"Jacob I loved, but Esau I hated."
Jacob and Esau live in each of us. When in Rebecca’s womb, before they had even done anything right or wrong, Hashem already knew the difference between the two brothers. Their nature was within them from conception, a pattern left for us today to serve as a moral map.
Esau, the wild man whose sword is against everyone especially his brother, is the resurrection of Cain. He lives and fights against all that is conformed to God. His very nature is to defy, reject, and challenge whatever is of God and to endorse the very antithesis of everything that is good, true, and pure. We call him the ‘old self’ (Ephesians 4:22), the ‘mind that is set on the flesh’ (Romans 8:7), a small representation of the anti-Messiah that is within each of us (1 John 4:3). Rebecca’s complaint “If it is thus, why is this happening to me?" (Genesis 25:22) expresses the cry of every man and woman who fervently desires to follow God’s ways of righteousness yet as the Master’s apostle says, through trouble and persecution (2 Timothy 3:12).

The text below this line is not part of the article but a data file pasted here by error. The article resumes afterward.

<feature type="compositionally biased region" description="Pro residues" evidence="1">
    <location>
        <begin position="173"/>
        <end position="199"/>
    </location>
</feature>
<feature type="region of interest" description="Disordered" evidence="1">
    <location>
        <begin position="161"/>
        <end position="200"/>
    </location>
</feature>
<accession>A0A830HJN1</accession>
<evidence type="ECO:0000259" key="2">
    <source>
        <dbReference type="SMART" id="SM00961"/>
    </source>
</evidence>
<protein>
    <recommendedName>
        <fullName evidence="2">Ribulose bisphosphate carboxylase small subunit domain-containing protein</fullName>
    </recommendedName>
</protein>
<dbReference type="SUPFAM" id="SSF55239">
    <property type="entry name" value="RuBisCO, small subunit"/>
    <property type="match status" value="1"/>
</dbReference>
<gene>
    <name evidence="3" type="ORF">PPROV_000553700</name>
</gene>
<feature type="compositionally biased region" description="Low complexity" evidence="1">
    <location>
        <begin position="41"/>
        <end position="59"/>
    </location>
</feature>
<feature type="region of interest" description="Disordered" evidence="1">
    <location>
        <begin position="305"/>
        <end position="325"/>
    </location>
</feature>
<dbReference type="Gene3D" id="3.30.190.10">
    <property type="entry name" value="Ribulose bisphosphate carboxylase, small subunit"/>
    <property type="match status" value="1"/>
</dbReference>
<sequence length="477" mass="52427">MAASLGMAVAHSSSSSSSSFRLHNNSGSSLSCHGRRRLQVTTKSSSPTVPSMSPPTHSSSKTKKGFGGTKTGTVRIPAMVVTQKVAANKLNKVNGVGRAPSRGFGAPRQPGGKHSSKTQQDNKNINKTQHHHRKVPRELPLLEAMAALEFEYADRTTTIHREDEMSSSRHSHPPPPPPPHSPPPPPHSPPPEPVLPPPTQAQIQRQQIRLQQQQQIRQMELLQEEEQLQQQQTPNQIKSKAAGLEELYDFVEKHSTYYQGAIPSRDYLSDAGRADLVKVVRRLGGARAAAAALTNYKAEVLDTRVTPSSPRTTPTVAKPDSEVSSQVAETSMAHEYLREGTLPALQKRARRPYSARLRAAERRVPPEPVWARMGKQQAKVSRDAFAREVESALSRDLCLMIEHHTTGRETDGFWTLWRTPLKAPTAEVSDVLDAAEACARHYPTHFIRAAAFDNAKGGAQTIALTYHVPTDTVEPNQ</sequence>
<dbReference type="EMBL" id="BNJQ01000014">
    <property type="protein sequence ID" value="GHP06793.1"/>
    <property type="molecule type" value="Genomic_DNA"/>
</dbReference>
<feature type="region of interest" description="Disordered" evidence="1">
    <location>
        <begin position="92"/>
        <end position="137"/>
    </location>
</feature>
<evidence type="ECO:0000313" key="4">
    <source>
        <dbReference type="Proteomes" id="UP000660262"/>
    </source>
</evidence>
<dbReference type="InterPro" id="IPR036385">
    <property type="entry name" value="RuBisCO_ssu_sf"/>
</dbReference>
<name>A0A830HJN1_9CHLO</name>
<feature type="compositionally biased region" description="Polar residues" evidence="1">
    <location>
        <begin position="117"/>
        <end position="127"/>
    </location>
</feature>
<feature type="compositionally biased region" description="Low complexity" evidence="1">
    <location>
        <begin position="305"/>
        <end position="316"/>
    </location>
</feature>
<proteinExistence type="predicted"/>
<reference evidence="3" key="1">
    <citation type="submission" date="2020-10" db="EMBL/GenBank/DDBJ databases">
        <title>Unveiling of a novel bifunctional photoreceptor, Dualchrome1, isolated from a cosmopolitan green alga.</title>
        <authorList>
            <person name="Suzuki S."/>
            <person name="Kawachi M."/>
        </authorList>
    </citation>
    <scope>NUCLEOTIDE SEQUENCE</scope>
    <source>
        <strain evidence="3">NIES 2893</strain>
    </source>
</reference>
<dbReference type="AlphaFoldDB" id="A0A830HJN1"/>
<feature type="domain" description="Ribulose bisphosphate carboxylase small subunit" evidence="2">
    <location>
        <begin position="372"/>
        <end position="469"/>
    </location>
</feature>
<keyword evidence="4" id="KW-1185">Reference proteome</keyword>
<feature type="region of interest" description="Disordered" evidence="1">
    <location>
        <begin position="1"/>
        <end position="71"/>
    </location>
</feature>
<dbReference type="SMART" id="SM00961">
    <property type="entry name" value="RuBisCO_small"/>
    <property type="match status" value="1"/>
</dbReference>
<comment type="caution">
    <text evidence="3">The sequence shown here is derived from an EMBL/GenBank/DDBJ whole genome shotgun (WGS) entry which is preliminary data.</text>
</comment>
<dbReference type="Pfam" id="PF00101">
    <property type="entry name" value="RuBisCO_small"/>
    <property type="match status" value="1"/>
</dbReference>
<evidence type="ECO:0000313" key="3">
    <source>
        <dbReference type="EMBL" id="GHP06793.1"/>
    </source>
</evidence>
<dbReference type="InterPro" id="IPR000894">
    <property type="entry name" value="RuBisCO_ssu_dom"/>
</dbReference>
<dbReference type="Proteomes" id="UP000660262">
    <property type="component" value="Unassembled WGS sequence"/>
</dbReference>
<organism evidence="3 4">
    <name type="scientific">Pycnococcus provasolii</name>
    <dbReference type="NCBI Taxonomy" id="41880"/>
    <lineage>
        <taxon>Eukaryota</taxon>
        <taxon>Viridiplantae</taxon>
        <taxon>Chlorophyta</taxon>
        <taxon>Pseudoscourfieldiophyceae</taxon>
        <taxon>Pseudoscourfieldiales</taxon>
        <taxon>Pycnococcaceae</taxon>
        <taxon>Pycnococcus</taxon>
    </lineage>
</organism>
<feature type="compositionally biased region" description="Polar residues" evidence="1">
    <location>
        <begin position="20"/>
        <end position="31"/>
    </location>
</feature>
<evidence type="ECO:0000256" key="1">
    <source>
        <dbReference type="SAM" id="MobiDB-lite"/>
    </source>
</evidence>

Jacob on the contrary allowed Hashem to search his heart. He allowed the Spirit, the Flame of the Almighty God to search him through and through, to clean him from deceit, corruption, disobedience, rebellion, and all other forms of unrighteousness. He lived for twenty-one years in exile in the house of idolatrous Laban and returned home purer than before.
The narration tells us of a camp of angels welcoming him as he returned to the Land of Cana'an with his family, which he snatched from Babylon (Genesis 32:1). Though God had already accepted him (Genesis 27:26-29; 28:11-21), Jacob worked out his salvation with fear and trembling (Philippians 2:12), and when ‘graduation’ time came, Jacob took hold of the kingdom's blessing with passionate love and violence (Genesis 32:24-32; Matthew 11:12).
None of us is a helpless victim of our generation and godless environment. Each one of us is given the choice to emulate 'Jacob' or 'Esau', to obey the 'Jacob' or the "Esau' within us, to yield to the ‘old self’ and the ‘flesh’ within us, or to combat our innate human nature in order to live in 'Jacob', the resurrected new man who holds on to the Angel until the blessing is bestowed, even at a price.
The choice is ours to make!